When political opinion swayed towards more conventional forms of architectural design, favouring classicism and pluralism as a more politically palatable option, so did the pressure upon those who had pioneered the radical designs of the Narkomfin to conform to the party view. Only 2 years after the completion of the building, its chief architect Ginzburg distanced himself from the utopian ambitions of the project as if he were describing the madness of a bygone era. He criticized his own work as the;
…universal normalization of the order of life; where everyone without exception lives the same, there is no plurality, either in economic conditions, or in the conditions of daily life. All difficulties related to daily life appear already resolved and brought to conform to a standard. The forms of socialist life are not understood in dialectic terms, in movement, but in some sort of uniform and unchanging order… only in the sleeping cabin is the self allowed to develop.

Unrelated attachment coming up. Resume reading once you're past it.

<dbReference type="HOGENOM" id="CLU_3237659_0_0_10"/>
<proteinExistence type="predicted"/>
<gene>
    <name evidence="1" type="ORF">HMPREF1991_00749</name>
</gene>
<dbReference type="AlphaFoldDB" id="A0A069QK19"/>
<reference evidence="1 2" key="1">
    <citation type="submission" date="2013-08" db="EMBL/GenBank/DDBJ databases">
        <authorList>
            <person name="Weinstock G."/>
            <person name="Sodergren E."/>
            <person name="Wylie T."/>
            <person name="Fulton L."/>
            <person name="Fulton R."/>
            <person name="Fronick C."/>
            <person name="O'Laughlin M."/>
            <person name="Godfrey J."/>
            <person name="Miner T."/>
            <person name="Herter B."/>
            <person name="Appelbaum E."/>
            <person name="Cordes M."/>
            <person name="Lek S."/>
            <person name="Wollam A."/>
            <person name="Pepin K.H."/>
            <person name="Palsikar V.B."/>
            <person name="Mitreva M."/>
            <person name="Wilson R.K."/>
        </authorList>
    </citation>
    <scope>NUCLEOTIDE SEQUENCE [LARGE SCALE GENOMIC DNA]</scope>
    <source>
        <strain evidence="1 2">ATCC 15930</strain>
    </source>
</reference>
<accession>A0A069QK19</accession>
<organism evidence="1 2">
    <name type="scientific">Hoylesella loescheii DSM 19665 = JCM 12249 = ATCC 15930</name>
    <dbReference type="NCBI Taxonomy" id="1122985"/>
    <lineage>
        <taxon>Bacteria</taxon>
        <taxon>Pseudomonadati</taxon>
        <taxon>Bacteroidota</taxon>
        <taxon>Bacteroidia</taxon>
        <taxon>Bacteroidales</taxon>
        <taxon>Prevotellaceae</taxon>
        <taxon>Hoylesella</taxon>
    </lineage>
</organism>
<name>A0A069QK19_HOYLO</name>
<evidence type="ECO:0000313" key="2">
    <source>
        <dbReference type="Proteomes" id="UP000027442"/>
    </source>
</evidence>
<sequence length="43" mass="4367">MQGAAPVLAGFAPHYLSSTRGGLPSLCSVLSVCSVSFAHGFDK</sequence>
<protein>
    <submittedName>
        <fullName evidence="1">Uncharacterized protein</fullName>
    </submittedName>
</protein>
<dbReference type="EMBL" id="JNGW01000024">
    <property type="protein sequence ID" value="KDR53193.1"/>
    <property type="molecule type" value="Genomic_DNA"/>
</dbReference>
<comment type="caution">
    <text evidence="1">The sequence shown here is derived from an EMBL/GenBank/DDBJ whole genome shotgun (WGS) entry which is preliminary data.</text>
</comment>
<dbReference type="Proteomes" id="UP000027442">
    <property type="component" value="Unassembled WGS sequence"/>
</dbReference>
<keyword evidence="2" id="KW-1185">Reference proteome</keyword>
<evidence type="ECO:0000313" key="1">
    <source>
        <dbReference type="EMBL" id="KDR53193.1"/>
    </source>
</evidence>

In a sense the project was doomed to failure from the outset when the head of the Russian Finance Ministry demanded a personal penthouse apartment replace the originally planned communal roof - and was placated. The life of the Narkomfin, as the built reality of its vision, can’t be extricated from its political context. From the revolutionary heroism of its inception, to political rebuke and now today, to dilapidation, the Narkomfin building is a testament to the peculiarity of the fickle relationship between architecture and politics. As a building it was designed to physically change a way of life. Ultimately, the course of political events had more impact upon the Narkomfin than it ever could have had over its inhabitants. It’s early ambitions to be the architectural engine of social reform in revolutionary Russia were so radical that they were abandoned almost as soon as the building was complete, when political pragmatism invariably set in. Narkomfin, as with all buildings, would spend its existence hostage to political fortune. In its latest twist of fate, the Narkomfin is threatened with destruction by a force just as ruthless as Stalinist conservatism, modern day property speculation in Moscow. Narkomfin’s fate might be sealed by the fact that it occupies a large swathe of prime real estate in central Moscow, next door to the American Embassy, in what has become since the 1990′s, a booming capitalist metropolis. It has already appeared three times on the list of the most endangered heritage sites maintained the World Monument Fund. Although Narkomfin was never operated as it was designed or intended (a lesson here for utopian architects), its physical presence still maintains the carcass of an ideal which has now slipped from our political lexicon. Even in its current state of dilapidation and disrepair, Narkomfin – as a monument to revolutionary architectural ethics, still stands for a utopian vision of socialist engineering and that meaning can never be eradicated from it, as long as it remains standing. Ultimately architecture and politics stick together through thick and thin.